Anna enjoys working as a physiotherapist in a private practice. Find out how she hopes to progress her career and become a senior practitioner
How did you get your job?
After studying a business degree I wanted a career where I could physically help people, one that would give me the opportunity to develop my own business in the future. I decided to study physiotherapy and then obtain work in the private sector.
Since graduating from Cardiff University I've been working full time for various private physiotherapy practices.
I enjoy helping people and getting a chance to change patients’ lives both on a physical and mental level
How did your degree prepare you for your role?
The degree prepares you for the basics of physiotherapy but can't fully prepare you for addressing psychosomatic disorders and how other parts of the body affect a patient's condition.
Experience and support from senior practitioners, gaining further training and patient mileage are often the only ways to truly learn this aspect of the work.
What's a typical week like?
I spend my time treating clients in the private practice, but I also work at two leisure centres. On average I see 40 to 60 patients a week, six patients in the morning and six in the afternoon, for 25 to 30 minutes each. I write detailed notes on each patient's progress and the treatment provided.
I receive two hours of training each week, which I enjoy. I work closely with the administration staff and other professionals, and attend weekly staff meetings.
What do you enjoy about physiotherapy?
I enjoy the challenge of healthcare, helping people and getting a chance to change patients' lives both on a physical and mental level. I like that you never stop learning and there is scope of further research.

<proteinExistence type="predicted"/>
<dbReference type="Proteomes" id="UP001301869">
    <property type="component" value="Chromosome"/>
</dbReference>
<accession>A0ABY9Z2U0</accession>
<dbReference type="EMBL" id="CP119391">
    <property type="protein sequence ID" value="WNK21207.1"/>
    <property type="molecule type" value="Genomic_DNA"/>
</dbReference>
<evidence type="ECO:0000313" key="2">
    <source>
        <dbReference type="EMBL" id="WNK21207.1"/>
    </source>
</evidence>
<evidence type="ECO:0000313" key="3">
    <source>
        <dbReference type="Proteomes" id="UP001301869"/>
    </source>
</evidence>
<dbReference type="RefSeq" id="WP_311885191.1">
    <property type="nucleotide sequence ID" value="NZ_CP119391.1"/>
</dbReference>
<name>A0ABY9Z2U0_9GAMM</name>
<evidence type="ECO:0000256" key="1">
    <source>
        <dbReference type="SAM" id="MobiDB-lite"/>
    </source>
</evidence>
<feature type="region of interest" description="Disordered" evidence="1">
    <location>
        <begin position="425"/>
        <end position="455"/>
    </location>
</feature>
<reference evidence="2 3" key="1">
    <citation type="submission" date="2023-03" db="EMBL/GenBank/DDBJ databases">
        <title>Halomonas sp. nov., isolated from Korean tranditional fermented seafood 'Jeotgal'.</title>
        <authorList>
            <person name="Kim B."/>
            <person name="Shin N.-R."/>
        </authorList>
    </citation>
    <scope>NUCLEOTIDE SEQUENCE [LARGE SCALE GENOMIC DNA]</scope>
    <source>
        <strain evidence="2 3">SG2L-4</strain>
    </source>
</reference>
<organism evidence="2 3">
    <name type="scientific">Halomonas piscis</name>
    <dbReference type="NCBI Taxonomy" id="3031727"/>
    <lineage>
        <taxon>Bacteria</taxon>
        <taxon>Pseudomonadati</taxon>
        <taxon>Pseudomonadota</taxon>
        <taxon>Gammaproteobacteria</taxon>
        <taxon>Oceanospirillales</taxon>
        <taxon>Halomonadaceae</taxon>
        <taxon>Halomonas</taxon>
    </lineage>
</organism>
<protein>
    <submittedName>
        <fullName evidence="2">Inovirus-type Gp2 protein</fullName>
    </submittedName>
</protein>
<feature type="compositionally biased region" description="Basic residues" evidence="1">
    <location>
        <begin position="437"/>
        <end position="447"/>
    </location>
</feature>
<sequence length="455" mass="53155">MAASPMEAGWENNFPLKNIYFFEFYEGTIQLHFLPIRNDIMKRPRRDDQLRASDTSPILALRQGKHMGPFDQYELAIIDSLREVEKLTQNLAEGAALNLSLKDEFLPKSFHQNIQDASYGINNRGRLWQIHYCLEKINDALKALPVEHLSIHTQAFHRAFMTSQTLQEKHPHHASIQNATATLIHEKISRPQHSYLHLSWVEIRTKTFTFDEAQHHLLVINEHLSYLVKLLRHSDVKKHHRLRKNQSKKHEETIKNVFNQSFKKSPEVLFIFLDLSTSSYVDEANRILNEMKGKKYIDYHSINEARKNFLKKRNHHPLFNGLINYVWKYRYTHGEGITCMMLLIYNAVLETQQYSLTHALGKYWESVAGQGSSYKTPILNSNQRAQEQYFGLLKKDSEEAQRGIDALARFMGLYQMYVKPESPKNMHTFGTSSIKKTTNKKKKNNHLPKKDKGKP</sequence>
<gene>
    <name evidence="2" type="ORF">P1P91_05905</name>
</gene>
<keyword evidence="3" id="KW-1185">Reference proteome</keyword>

What are the challenges?
When patients come to see me very demoralised because their condition has been described in a very unhelpful way, e.g. your back is crumbling, I find their progression can be slower as a result of that mental suggestion. This has made me more mindful of my own language with patients, ensuring that what I say is not taken out of context and misinterpreted.
Where do you see yourself in five years time?
If you asked me this question during my physiotherapy degree I would have said that I want to be running my own private practice. However, since working full time in the private sector I feel there is a lot I need to learn before branching out on my own.
In five years time I would like to complete a Masters in physiotherapy and work towards becoming an extended scope physiotherapist, making me a senior practitioner.
What are your tips for others wanting to study physiotherapy?
Get as much experience as you can in various settings before you apply to the degree. These can range from neurology, paediatrics and obstetrics departments to residential care homes and homes for physical disability patients.
Gain a full insight into the role and the qualities needed to succeed. Universities want to know you're making an informed career decision and are fully aware of the challenges and rewards of the role.
Also, ensure that you pick the right degree for you as all physiotherapy degrees have differences. Some programmes start placements in the first year, where others start later in the degree, so apply for the degree that suits you and your learning style.